For Kerala, rehabilitation likely the biggest challenge post floods, health issues another looming danger

Editor's note: Described as one of the worst since 1924 by Chief Minister Pinarayi Vijayan, the rains in Kerala have left over 350 dead and rendered thousands of people homeless. According to the latest tally, 80,000 have been rescued so far. Over 1,500 relief camps have been set up across the state that currently house at least 2,23,139 people. In a multi-part series, Firstpost will attempt to analyse the short-term and long-term impact of these unprecedented floods on the lives of the people, economy of the state, and the environment.​


"I wish the flood had taken my life. I have lost everything I had. My house is damaged. I have no money to repair it. If the government does not help me repair it, I don't know where I will go," says Sarojini amma, who is languishing in a relief camp in Alangad near Aluva in Ernakulam district.

The 65-year-old woman was brought to the relief camp after floodwaters from the Periyar river ravaged her single-room house in Karumalloor. Sarojini, a childless widow, sells fish to make a living. She says she doesn't have anything other than the dress she is wearing left to see her life through.

There are hundreds of thousands of such people languishing in relief camps across Kerala, unable to imagine how they will rebuild their lives. With water receding in most major flood-hit regions, all people in the camps are eager to return home.

But home is a distant prospect for thousands of people like Sarojini.

Innumerable houses have collapsed in landslides or been washed away by floodwaters over the past month, when Kerala has been devastated by one of the worst floods in a century. Officials say the number of houses fully damaged may cross 75,000.

Details of partially damaged houses are not available yet. This may be in lakhs, considering the ferocity of the floods and landslides. Officials said they were not in a position to take a detailed account of loss to property as they are fully engaged in rescue operations.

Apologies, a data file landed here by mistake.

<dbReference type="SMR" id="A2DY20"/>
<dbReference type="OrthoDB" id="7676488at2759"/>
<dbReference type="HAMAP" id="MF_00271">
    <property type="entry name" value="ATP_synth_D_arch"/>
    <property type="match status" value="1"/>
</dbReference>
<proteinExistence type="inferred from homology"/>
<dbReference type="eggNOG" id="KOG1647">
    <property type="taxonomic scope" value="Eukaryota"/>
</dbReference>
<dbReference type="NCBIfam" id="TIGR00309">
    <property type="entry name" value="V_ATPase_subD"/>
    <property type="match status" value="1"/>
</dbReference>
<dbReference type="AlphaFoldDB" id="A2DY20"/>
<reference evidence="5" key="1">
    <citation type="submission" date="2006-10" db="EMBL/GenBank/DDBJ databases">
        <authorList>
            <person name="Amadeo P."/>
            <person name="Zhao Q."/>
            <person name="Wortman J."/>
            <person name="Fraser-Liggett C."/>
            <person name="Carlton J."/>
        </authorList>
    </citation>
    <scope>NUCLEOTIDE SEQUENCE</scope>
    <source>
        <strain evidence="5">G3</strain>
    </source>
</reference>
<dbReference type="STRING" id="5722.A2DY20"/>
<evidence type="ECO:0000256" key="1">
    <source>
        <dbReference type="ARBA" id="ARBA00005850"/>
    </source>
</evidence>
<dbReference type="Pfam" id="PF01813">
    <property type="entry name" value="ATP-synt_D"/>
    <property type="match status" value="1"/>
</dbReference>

"We are now fully focused on rescue operations. We will be able to ascertain details of loss to property and the scale of rehabilitation only after all those stranded in the flood-hit areas are moved to safety," a senior revenue department official said.

The officer, who did not wish to be identified, said that the government was planning to provide assistance to rebuild and repair the damaged houses under its Life Mission project, which is aimed at providing houses to families without land or homes.

Under the project, Chief Minister Pinarayi Vijayan has announced assistance worth Rs 4 lakh for those who lost their homes and Rs 10 lakh for those who lost both their homes and land. Partially damaged houses have not been taken into account here.

The flood victims who interacted with this reporter in half a dozen relief centres in Ernakulam district said that the amount announced even for fully damaged houses was insufficient. Shaji Joseph, who has been put up at the UC College relief camp in Aluva, said that Rs 10 lakh was not sufficient to buy land.

"The government had relaxed norms to compensate fisherfolk for the losses they had suffered in the Ockhi cyclone. The floods that displaced us is worse than Ockhi. I hope the government considers this a special case and helps all victims rebuild their homes and lives," Joseph said.

 For Kerala, rehabilitation likely the biggest challenge post floods, health issues another looming danger

A house fully damaged after a landslide in Kannur, Kerala. Image Courtesy: TK Devasia